1. The preliminary point urged in this appeal is that the trial having been as a matter of fact conducted by the Sessions Court as one with the aid of assessors, as far as the charges for the offences of which the appellants have been convicted are concerned, the learned Sessions Judge has erred in the law, in that he omitted to take the opinions of the jurors as assessors in the manner required by the Criminal Procedure Code and to write a judgment. It may be that, as Mr. Shah for the appellants states, throughout the trial both the Judge and the pleaders understood the trial to be one with the aid of assessors, for the purposes of the charges above mentioned. But, however that be, as a matter of fact, after the learned Judge had charged the Jury he asked for their verdict, on all the charges in the manner required by the provisions of the Code of Criminal Procedure relating to Jury trials. At that moment the appellants' pleader might have intervened and asked the Judge to deal with the trial as to the specific charges with which we are concerned in this appeal as one by the Court with the aid of assessors and to take the opinions of the jurors as assessors in the manner provided by the Code. The law makes no distinction as to the procedure at the trial between a trial by a Jury and one with the aid of assessors except as to the summing up in the case of the former and the manner in which the verdict in the former and the opinions of the assessors in the latter are respectively taken. It is at this latter point that there is a departure of ways, and if the accused who is tried does not intervene at that crucial point, and get the procedure applicable to trials with the aid of assessors enforced, he cannot be heard to complain. But that was not done and the Judge was allowed to deal with the whole case as one tried by a Jury. Under these circumstances it is too late now for the appellants to urge successfully that the Judge's action should be corrected. We must deal with the appeal as one from the verdict of a Jury, to which the Full Bench decision in King-Emperor v. Parbhushankur 25 B. 680 : 3 Bom. L.R. 279 applies.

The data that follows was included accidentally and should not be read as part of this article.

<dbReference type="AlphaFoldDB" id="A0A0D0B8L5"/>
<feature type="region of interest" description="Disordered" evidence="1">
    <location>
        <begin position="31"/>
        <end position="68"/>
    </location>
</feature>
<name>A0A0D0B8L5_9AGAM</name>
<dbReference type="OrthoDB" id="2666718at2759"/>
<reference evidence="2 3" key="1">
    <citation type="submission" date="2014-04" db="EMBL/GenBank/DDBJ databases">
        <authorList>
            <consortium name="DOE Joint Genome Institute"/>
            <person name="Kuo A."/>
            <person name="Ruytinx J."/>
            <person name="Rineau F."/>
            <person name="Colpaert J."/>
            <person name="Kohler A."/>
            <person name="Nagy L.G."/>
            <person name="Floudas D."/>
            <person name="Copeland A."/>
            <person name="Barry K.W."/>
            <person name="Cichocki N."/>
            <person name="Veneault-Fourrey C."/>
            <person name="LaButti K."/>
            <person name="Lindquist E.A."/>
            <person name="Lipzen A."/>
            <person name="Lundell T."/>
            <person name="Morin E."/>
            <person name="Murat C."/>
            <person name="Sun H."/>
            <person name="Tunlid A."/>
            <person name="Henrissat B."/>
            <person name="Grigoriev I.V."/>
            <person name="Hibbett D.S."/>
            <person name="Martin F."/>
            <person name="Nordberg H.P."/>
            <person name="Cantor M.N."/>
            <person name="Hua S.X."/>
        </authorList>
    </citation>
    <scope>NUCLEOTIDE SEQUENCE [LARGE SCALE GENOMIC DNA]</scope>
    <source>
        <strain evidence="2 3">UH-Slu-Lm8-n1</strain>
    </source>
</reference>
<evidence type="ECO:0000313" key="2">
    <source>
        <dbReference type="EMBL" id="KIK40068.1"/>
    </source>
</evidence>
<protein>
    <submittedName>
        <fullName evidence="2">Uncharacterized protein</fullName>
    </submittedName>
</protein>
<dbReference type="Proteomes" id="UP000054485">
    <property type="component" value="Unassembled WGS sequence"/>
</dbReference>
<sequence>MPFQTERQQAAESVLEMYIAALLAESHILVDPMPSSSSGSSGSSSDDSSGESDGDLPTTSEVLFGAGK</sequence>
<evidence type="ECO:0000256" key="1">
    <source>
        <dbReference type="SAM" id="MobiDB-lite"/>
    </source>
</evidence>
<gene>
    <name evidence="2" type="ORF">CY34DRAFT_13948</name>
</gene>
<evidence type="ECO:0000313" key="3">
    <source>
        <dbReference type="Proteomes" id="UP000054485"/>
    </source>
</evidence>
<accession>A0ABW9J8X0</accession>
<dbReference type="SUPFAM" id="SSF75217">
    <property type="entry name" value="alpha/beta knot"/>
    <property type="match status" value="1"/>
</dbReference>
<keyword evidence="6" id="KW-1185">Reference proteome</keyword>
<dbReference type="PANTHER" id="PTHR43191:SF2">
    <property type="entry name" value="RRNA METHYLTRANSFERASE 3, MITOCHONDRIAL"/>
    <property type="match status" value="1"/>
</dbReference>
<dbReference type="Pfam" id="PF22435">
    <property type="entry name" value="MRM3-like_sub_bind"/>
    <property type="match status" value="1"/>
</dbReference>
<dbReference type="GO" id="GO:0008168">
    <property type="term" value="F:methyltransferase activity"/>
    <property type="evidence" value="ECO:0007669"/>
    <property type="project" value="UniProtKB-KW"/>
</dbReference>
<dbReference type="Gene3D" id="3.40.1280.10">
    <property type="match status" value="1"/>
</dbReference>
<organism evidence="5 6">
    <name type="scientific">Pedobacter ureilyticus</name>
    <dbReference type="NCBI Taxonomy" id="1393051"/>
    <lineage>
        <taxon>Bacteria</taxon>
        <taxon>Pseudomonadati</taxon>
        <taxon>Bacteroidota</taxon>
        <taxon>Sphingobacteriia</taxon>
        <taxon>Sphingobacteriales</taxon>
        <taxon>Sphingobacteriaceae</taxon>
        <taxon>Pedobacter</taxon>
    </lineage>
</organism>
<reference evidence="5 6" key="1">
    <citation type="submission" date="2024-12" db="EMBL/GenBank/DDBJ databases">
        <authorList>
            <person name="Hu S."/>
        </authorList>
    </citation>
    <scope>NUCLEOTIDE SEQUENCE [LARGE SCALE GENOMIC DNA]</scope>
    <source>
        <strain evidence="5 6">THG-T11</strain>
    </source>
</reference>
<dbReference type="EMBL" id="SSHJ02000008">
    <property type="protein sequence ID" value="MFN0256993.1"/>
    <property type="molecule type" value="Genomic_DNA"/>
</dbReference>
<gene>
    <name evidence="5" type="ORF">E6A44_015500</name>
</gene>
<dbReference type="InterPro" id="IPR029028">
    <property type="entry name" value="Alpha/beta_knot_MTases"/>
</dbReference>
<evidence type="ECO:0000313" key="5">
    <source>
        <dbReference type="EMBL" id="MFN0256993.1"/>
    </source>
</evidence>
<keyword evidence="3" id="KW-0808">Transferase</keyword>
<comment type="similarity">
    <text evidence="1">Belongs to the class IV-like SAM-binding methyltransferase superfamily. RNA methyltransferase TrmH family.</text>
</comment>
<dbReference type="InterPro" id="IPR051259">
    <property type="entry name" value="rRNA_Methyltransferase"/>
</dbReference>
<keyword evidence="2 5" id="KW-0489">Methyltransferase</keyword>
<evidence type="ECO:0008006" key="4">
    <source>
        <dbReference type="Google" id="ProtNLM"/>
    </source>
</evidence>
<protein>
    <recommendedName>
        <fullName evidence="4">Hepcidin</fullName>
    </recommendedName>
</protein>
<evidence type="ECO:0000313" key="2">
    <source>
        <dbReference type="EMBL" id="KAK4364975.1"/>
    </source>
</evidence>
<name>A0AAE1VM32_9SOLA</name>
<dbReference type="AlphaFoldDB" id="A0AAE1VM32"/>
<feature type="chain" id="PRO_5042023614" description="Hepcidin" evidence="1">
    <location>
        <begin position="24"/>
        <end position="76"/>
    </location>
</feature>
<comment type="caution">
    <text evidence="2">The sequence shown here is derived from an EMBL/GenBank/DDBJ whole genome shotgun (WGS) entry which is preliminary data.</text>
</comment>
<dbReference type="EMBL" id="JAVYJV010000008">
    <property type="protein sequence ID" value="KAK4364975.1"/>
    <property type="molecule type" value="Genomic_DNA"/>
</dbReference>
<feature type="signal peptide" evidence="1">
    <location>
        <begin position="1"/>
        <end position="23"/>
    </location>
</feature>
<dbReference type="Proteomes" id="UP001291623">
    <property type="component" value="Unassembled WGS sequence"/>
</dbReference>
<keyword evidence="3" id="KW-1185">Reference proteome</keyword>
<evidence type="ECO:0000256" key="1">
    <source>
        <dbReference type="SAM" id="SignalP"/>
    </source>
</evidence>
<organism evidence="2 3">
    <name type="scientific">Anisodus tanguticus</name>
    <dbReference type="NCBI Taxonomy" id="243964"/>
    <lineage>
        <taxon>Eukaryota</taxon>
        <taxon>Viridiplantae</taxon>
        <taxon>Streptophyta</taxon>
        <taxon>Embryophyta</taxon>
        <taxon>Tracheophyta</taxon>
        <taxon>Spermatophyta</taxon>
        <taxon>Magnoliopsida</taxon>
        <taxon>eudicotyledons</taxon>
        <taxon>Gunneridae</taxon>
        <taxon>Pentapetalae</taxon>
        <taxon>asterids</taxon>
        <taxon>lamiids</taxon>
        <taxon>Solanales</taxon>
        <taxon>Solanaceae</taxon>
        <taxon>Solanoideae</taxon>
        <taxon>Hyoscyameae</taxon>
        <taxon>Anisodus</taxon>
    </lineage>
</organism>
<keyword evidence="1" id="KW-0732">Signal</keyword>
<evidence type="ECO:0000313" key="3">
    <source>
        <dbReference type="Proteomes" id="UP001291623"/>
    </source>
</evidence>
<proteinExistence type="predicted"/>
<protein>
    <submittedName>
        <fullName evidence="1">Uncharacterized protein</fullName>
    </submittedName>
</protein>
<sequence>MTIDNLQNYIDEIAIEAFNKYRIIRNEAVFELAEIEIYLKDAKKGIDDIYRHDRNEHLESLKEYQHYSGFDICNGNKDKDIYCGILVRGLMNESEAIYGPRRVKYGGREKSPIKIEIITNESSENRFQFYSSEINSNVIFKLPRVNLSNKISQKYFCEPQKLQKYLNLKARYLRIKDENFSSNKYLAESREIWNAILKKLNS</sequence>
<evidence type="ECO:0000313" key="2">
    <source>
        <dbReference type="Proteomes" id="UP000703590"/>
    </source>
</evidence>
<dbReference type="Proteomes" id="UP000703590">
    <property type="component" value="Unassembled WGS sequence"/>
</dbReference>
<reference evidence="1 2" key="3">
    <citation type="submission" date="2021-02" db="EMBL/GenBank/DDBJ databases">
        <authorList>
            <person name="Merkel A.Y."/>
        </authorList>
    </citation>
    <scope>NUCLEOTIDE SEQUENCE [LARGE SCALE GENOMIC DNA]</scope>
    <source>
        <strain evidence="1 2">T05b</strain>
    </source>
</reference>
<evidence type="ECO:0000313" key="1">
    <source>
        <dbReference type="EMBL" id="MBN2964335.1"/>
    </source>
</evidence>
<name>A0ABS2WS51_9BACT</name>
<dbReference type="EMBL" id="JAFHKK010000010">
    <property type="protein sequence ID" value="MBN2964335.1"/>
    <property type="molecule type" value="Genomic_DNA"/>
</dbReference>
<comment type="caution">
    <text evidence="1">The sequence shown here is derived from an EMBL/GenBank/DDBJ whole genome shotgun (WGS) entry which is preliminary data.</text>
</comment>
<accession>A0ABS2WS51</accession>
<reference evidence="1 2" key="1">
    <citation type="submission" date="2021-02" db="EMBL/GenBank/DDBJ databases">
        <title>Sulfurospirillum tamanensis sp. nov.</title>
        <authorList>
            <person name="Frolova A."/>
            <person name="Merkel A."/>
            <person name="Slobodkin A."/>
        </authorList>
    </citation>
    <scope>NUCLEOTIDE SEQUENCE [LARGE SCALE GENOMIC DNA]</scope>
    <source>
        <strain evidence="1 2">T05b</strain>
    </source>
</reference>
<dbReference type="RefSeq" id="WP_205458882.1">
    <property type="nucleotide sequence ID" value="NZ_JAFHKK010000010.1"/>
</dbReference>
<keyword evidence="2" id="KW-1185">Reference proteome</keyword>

2. I have a few words to add as to the facts of this case. The question we have to determine is a question of fact whether the trial was by a Jury or with the aid of assessors. We find that the Judge charged the Jury on the case as a whole and directed them to give a verdict on each of the charges. He did not direct them to give a verdict on the charge of murder only and to give their opinions as assessors on the minor charges. This is the more apparent when we see, as the proceedings show, that the Judge had twice to question the Jury in order that he might obtain from them a specific verdict on charges as to which otherwise they would not have given a verdict at all. The record also shows that the verdict of the Jury was taken on each charge and that as to no charge at all was their opinion taken as if they were assessors. Then the Judge accepted the verdict of the Jury. He wrote no judgment, but merely sentenced the accused (the appellants) for those offences of which the Jury had found them guilty. That procedure seems to me to show conclusively that the trial was a trial by a Jury.